THE scrapping of the M4 relief road does not mean problems with congestion around Newport are "back to square one”, a Welsh Government minister has claimed.

Earlier this month first minister Mark Drakeford announced the scheme, which had been in the pipeline since 2013 and cost the Welsh taxpayer £114 million, had been binned. At the same time he announced a new expert commission was being set up to look at alternative solutions to congestion problems around Newport - and would present its first report within six months.

And, speaking in the Assembly on Tuesday, economy and transport minister Ken Skates denied the scrapping of the relief road meant it was "back to square one" on the issue.


“It's about a rapid piece of work by an expert commission that will bring forward practical proposals to resolve some of the issues that are faced by the residents of Newport in 2019 and 2020 - not many years from now when a road might eventually have been constructed and opened for traffic,” he said.

“I can assure members that we are grasping the can right now and we will crush it far earlier than the black route would've dealt with it.”

South Wales Argus:

(Ken Skates)

Mr Skates also said the £114 million already spend on the project "will not be wasted", with work carried out since the project was first proposed in 2013 to inform the work of the new commission.

"I can assure all members that we recognise that this challenge has to be addressed," he said. "'Do nothing' is simply not an option.

"The question for us is how we are able to respond, packaging some of the alternatives in a way that will reduce or eliminate congestion.

"I believe that we can achieve a reduction in congestion on the M4 through Newport in a way that offers value for money and minimises cost to the public purse."

But Labour Newport West AM Jayne Bryant, who was in favour of the relief road, said the current stretch of the motorway “does not meet modern demands”.

“I will be there every step of the way, scrutinising and ensuring that the views of people who live in Newport are upmost in the commission’s work," she said.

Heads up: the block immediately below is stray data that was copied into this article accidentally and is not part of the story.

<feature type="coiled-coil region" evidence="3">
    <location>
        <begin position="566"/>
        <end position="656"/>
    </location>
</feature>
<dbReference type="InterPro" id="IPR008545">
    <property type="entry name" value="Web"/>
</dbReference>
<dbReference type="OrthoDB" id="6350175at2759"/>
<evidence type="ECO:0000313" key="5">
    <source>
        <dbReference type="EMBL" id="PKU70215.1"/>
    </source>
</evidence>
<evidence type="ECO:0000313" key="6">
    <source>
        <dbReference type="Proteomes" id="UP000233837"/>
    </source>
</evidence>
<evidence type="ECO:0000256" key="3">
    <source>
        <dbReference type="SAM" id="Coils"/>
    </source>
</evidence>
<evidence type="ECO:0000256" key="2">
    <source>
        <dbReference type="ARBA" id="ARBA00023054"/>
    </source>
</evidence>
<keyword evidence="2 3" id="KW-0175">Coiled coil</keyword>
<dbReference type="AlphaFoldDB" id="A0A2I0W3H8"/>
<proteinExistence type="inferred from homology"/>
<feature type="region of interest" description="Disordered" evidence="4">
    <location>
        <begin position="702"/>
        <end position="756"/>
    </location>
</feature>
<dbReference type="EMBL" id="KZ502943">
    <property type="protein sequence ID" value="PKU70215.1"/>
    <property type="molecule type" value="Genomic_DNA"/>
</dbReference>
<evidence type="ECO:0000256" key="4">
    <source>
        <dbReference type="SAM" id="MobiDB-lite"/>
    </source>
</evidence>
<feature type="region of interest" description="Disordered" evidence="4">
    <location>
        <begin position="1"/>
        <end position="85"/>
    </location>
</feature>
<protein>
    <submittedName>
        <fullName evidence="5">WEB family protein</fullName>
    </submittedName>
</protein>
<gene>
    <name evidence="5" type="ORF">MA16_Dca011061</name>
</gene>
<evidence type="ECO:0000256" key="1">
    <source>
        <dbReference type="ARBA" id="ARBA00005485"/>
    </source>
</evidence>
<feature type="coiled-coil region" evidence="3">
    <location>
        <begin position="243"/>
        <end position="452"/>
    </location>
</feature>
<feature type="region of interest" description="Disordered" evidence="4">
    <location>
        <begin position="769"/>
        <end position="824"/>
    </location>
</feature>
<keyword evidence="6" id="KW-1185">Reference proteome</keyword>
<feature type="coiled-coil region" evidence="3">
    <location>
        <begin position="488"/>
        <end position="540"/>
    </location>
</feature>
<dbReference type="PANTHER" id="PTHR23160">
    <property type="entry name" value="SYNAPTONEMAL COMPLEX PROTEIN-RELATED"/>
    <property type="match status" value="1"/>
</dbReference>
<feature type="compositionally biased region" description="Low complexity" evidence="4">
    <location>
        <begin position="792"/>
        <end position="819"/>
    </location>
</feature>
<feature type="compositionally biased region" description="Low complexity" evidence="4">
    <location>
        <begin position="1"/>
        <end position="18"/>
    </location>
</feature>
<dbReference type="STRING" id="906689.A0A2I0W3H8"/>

“It is crucial that all the money that was put aside must be spent on solutions for exactly that - to tackle this specific issue around Newport. The money must not be filtered away on projects across the country.”

South Wales Argus:

(Jayne Bryant)

Conservative South Wales East AM Mohammad Asghar – also a supporter of the relief road – said the problem of congestion had “never been properly addressed”.

“The M4 is Wales's strategic gateway to the rest of the UK and Europe, but we are serviced by sub-standard dual carriageway that fails to meet modern motorway standards,” he said.

But Newport East AM John Griffiths - who opposed the scheme - said he believed the relief road would have been "yesterday's solution to the problems of today and tomorrow". The Labour AM said he would like to see the funding which would have been used for the new stretch of motorway to go into non-car-based methods of transport, such as restoring the rail link between Newport and Ebbw Vale - which the Welsh Government has said it will do by 2021.

Blaenau Gwent's Alun Davies also opposed the project, and said problems with congestion were the result of far more than a poor roads system.

"I understand and I do agree that the current M4 is no longer fit for purpose," said the Labour AM. "But then again neither is the rail infrastructure in the area either, and neither is the trunk road network and neither is the public transport system serving communities in the south east or enabling people to move through the area as part of a longer journey.

"So, this certainly requires addressing these particular issues but in a far wider and bigger way."

South Wales Argus:

(Alun Davies)

South Wales East AM Delyth Jewell announced Plaid Cymru has put together its own working group to look at solutions to congestion on the M4, and appealed for its findings to be taken into account by the new commission.

And the Brexit Party's Mark Reckless, who also represents South Wales East, added his voice to those criticising the Welsh Government for failing to have a 'plan B' ready to put into action immediately.

"Surely, a sensible government would have contingency plans?" he said.

Conservative AM Russell George said the establishment of the commission amounted to "kicking the can down the road yet again".

"What's to say, of course, that at the end of that process, the first minister will not just run a coach and horses through (commission chairman) Lord Burns's recommendations, like he has done with rejecting the detailed conclusions of the report of the independent public inspector?" he said.

And Plaid Cymru's Rhun ap Iorwerth said the past eight years had been "wasted".

Speaking at the end of the debate, Mr Skates said the £1 billion in borrowing the Welsh Government had planned to use for the relief road would be used "first and foremost to resolve that specific congestion point in Newport".

"No easy or uncontested answers exist with regard to the congestion that has plagued the M4 around Newport," he said. "But we are committed to taking a collaborative approach to finding innovative, affordable and, probably most importantly of all, sustainable solutions in the shortest possible timescales. I do genuinely look forward to working with others to achieve that ambition."

He also batted off claims the Labour-led Welsh Government had broken a manifesto commitment to build the road, saying: "The manifesto that we drew up was, of course, drawn up in the circumstances that were apparent at that moment in time, based on the evidence that was available to us."